Theodora 1280x680 © Simon Pauly

Content / Background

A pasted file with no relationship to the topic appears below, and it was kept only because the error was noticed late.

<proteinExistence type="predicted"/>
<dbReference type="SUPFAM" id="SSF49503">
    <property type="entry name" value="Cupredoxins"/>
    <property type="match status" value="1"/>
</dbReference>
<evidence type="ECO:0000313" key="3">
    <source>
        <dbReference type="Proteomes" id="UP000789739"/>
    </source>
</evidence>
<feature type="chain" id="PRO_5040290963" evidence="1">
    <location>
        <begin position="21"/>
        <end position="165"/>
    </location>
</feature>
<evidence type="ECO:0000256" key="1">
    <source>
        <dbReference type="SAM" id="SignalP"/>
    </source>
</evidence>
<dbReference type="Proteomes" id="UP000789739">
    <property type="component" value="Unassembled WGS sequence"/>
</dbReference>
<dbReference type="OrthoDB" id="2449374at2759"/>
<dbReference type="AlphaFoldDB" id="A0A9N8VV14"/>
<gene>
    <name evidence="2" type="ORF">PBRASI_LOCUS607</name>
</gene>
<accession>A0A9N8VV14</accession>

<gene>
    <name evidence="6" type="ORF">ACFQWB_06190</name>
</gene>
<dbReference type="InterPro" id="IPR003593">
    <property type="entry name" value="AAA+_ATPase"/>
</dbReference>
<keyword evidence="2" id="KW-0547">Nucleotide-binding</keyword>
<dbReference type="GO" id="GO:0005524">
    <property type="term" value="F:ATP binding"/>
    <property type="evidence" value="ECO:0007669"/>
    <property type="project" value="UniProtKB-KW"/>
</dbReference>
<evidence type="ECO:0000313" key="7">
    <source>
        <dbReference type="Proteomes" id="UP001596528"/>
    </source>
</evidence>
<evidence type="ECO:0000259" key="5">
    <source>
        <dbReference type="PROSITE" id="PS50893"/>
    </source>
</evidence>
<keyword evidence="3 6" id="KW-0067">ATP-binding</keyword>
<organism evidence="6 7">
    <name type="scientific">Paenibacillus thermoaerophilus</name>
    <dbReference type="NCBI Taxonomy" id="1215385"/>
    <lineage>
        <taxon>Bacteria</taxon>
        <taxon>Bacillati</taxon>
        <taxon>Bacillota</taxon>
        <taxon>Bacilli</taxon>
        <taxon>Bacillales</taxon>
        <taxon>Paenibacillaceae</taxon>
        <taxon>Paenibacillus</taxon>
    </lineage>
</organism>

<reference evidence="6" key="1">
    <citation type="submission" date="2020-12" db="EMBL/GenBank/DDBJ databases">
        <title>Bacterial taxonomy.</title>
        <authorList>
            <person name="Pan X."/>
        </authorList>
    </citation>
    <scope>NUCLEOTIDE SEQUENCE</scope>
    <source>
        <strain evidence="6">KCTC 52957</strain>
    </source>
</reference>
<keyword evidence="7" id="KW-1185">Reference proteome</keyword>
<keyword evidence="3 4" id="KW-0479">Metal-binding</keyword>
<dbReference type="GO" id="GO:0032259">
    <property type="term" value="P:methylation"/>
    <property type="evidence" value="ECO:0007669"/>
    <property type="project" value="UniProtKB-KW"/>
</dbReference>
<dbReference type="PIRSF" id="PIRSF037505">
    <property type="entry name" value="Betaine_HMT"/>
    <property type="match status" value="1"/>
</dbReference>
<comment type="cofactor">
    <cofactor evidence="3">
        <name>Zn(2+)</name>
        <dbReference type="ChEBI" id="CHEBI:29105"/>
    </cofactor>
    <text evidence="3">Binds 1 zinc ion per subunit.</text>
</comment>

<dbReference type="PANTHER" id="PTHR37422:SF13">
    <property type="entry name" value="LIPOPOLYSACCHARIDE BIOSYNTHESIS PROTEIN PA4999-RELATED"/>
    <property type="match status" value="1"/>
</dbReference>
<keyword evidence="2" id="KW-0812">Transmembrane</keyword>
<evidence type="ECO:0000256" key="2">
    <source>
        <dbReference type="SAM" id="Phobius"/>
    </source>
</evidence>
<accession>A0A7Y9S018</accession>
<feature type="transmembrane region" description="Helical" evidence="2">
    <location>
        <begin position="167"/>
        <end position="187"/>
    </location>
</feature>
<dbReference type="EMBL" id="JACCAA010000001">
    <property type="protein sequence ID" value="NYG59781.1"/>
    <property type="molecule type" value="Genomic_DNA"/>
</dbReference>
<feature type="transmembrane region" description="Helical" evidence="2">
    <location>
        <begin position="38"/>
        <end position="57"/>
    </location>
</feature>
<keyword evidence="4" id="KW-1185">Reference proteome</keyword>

Theodora, George Frideric Handel’s penultimate oratorio, was first performed on 16 March 1750 at the Theatre Royal in Covent Garden. It was a flop, and the number of Londoners who wanted to hear it was correspondingly modest. When Handel heard that one gentleman wanted to buy tickets for all the boxes for the third performance he reportedly said, “Then he is a fool. The Jews will not come to it (as with Judas [Maccabaeus]) because it is a Christian story, and the ladies will not come because it is a virtuous one.” That, at least, is how Handel’s closest collaborator, Thomas Morell, quotes him. Morell wrote the libretto to Theodora based on Robert Boyle’s The Martyrdom of Theodora and of Didymus and Pierre Corneille’s Théodore, vierge et martyre. The result is a clearly dramatic and tightly plotted work: In Antioch around the year 304 AD the Roman governor Valens orders sacrifices to the god Jupiter. The ascetic Christian Theodora feels unable to obey this command because of her faith. Valens sentences her to serve as a prostitute in the temple of Venus. Didymus, a Roman officer, confesses to his friend Septimus that Theodora has converted him to Christianity and that he is in love with her. In the meantime, Theodora has been sent to a prison where Didymus is allowed to visit her. He wants to help her escape and she, with great reluctance, agrees. To effect the escape the two change clothes, but this is quickly discovered. Valens feels no pity for Theodora and Didymus, and after they both stress their willingness to die for one another he has them executed. Alongside the popular Messiah (1742) and the early work La Resurrezione (1708), Theodora is Handel’s third oratorio to deal with Christian themes: early Christianity is juxtaposed with the Romans’ belief in their gods against the background of what was probably the most ruthless persecution of Christians under Emperor Diocletian. Despite all the repression, the two lovers refuse to compromise and die as martyrs. As in earlier works, Handel adapted music by other composers in Theodora to produce expressive arias and choruses. Handel himself regarded it as his most important composition.